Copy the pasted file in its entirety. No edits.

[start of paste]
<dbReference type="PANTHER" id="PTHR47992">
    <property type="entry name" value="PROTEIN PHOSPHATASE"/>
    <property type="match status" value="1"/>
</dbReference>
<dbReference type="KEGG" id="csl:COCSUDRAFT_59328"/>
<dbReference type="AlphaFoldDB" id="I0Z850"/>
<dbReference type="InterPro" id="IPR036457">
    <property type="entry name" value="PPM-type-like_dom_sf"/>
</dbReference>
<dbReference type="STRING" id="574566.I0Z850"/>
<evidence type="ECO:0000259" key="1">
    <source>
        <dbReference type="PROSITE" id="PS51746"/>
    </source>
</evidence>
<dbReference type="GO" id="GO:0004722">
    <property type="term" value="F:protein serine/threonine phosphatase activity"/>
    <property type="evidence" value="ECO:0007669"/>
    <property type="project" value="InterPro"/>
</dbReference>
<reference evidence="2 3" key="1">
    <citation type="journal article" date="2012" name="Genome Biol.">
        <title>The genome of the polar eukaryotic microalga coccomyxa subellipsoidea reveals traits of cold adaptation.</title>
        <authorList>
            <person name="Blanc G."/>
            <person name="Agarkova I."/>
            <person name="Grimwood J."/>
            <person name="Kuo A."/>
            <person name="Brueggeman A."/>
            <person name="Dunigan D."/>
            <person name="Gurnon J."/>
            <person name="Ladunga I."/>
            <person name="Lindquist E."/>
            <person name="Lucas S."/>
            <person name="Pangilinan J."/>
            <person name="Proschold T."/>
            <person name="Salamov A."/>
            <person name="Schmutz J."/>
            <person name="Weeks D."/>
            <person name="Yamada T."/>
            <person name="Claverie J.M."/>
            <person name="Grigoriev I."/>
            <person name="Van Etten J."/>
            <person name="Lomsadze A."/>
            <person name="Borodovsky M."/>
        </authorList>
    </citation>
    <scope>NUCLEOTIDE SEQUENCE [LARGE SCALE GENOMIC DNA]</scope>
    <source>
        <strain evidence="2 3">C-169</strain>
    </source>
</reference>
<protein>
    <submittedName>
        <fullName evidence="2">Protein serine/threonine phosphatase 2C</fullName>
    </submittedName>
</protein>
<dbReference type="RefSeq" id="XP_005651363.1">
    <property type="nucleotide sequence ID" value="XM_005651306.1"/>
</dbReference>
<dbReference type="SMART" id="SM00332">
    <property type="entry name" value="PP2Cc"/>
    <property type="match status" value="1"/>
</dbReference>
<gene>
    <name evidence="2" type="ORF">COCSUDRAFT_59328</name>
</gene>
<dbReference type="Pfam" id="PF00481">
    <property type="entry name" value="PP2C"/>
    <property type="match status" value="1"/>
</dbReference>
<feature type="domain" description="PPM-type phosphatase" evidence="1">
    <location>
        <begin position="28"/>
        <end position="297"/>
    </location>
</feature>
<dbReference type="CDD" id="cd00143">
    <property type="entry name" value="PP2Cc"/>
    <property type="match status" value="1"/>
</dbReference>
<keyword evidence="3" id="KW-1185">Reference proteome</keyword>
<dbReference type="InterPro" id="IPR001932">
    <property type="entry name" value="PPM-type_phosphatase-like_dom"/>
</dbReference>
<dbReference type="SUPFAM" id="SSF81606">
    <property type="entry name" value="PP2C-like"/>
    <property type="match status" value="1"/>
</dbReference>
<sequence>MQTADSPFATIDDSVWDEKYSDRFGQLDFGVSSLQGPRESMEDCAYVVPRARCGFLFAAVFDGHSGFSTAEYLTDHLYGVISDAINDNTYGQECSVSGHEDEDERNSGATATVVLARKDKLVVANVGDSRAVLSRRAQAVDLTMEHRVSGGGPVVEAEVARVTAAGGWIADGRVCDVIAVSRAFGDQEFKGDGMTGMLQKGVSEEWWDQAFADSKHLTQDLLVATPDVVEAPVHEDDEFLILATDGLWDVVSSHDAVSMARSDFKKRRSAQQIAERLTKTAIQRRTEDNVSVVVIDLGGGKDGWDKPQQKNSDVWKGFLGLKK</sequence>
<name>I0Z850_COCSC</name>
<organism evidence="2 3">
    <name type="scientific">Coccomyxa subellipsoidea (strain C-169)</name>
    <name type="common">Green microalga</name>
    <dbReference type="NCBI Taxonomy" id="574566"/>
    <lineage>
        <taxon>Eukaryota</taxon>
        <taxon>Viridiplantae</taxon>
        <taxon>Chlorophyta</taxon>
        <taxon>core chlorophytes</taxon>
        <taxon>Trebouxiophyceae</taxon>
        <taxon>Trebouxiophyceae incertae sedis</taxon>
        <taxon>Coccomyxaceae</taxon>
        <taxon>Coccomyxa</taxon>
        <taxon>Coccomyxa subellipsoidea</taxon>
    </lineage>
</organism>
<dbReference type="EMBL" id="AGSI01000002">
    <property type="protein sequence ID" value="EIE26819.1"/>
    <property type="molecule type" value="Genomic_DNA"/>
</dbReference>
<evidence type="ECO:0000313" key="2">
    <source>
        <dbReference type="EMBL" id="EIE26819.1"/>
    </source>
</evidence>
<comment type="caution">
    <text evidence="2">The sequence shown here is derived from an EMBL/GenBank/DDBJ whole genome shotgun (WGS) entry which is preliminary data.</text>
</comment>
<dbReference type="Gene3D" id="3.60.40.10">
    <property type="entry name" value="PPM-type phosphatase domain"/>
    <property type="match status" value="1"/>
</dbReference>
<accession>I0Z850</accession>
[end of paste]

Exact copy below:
<dbReference type="PANTHER" id="PTHR47992">
    <property type="entry name" value="PROTEIN PHOSPHATASE"/>
    <property type="match status" value="1"/>
</dbReference>
<dbReference type="KEGG" id="csl:COCSUDRAFT_59328"/>
<dbReference type="AlphaFoldDB" id="I0Z850"/>
<dbReference type="InterPro" id="IPR036457">
    <property type="entry name" value="PPM-type-like_dom_sf"/>
</dbReference>
<dbReference type="STRING" id="574566.I0Z850"/>
<evidence type="ECO:0000259" key="1">
    <source>
        <dbReference type="PROSITE" id="PS51746"/>
    </source>
</evidence>
<dbReference type="GO" id="GO:0004722">
    <property type="term" value="F:protein serine/threonine phosphatase activity"/>
    <property type="evidence" value="ECO:0007669"/>
    <property type="project" value="InterPro"/>
</dbReference>
<reference evidence="2 3" key="1">
    <citation type="journal article" date="2012" name="Genome Biol.">
        <title>The genome of the polar eukaryotic microalga coccomyxa subellipsoidea reveals traits of cold adaptation.</title>
        <authorList>
            <person name="Blanc G."/>
            <person name="Agarkova I."/>
            <person name="Grimwood J."/>
            <person name="Kuo A."/>
            <person name="Brueggeman A."/>
            <person name="Dunigan D."/>
            <person name="Gurnon J."/>
            <person name="Ladunga I."/>
            <person name="Lindquist E."/>
            <person name="Lucas S."/>
            <person name="Pangilinan J."/>
            <person name="Proschold T."/>
            <person name="Salamov A."/>
            <person name="Schmutz J."/>
            <person name="Weeks D."/>
            <person name="Yamada T."/>
            <person name="Claverie J.M."/>
            <person name="Grigoriev I."/>
            <person name="Van Etten J."/>
            <person name="Lomsadze A."/>
            <person name="Borodovsky M."/>
        </authorList>
    </citation>
    <scope>NUCLEOTIDE SEQUENCE [LARGE SCALE GENOMIC DNA]</scope>
    <source>
        <strain evidence="2 3">C-169</strain>
    </source>
</reference>
<protein>
    <submittedName>
        <fullName evidence="2">Protein serine/threonine phosphatase 2C</fullName>
    </submittedName>
</protein>
<dbReference type="RefSeq" id="XP_005651363.1">
    <property type="nucleotide sequence ID" value="XM_005651306.1"/>
</dbReference>
<dbReference type="SMART" id="SM00332">
    <property type="entry name" value="PP2Cc"/>
    <property type="match status" value="1"/>
</dbReference>
<gene>
    <name evidence="2" type="ORF">COCSUDRAFT_59328</name>
</gene>
<dbReference type="Pfam" id="PF00481">
    <property type="entry name" value="PP2C"/>
    <property type="match status" value="1"/>
</dbReference>
<feature type="domain" description="PPM-type phosphatase" evidence="1">
    <location>
        <begin position="28"/>
        <end position="297"/>
    </location>
</feature>
<dbReference type="CDD" id="cd00143">
    <property type="entry name" value="PP2Cc"/>
    <property type="match status" value="1"/>
</dbReference>
<keyword evidence="3" id="KW-1185">Reference proteome</keyword>
<dbReference type="InterPro" id="IPR001932">
    <property type="entry name" value="PPM-type_phosphatase-like_dom"/>
</dbReference>
<dbReference type="SUPFAM" id="SSF81606">
    <property type="entry name" value="PP2C-like"/>
    <property type="match status" value="1"/>
</dbReference>
<sequence>MQTADSPFATIDDSVWDEKYSDRFGQLDFGVSSLQGPRESMEDCAYVVPRARCGFLFAAVFDGHSGFSTAEYLTDHLYGVISDAINDNTYGQECSVSGHEDEDERNSGATATVVLARKDKLVVANVGDSRAVLSRRAQAVDLTMEHRVSGGGPVVEAEVARVTAAGGWIADGRVCDVIAVSRAFGDQEFKGDGMTGMLQKGVSEEWWDQAFADSKHLTQDLLVATPDVVEAPVHEDDEFLILATDGLWDVVSSHDAVSMARSDFKKRRSAQQIAERLTKTAIQRRTEDNVSVVVIDLGGGKDGWDKPQQKNSDVWKGFLGLKK</sequence>
<name>I0Z850_COCSC</name>
<organism evidence="2 3">
    <name type="scientific">Coccomyxa subellipsoidea (strain C-169)</name>
    <name type="common">Green microalga</name>
    <dbReference type="NCBI Taxonomy" id="574566"/>
    <lineage>
        <taxon>Eukaryota</taxon>
        <taxon>Viridiplantae</taxon>
        <taxon>Chlorophyta</taxon>
        <taxon>core chlorophytes</taxon>
        <taxon>Trebouxiophyceae</taxon>
        <taxon>Trebouxiophyceae incertae sedis</taxon>
        <taxon>Coccomyxaceae</taxon>
        <taxon>Coccomyxa</taxon>
        <taxon>Coccomyxa subellipsoidea</taxon>
    </lineage>
</organism>
<dbReference type="EMBL" id="AGSI01000002">
    <property type="protein sequence ID" value="EIE26819.1"/>
    <property type="molecule type" value="Genomic_DNA"/>
</dbReference>
<evidence type="ECO:0000313" key="2">
    <source>
        <dbReference type="EMBL" id="EIE26819.1"/>
    </source>
</evidence>
<comment type="caution">
    <text evidence="2">The sequence shown here is derived from an EMBL/GenBank/DDBJ whole genome shotgun (WGS) entry which is preliminary data.</text>
</comment>
<dbReference type="Gene3D" id="3.60.40.10">
    <property type="entry name" value="PPM-type phosphatase domain"/>
    <property type="match status" value="1"/>
</dbReference>
<accession>I0Z850</accession>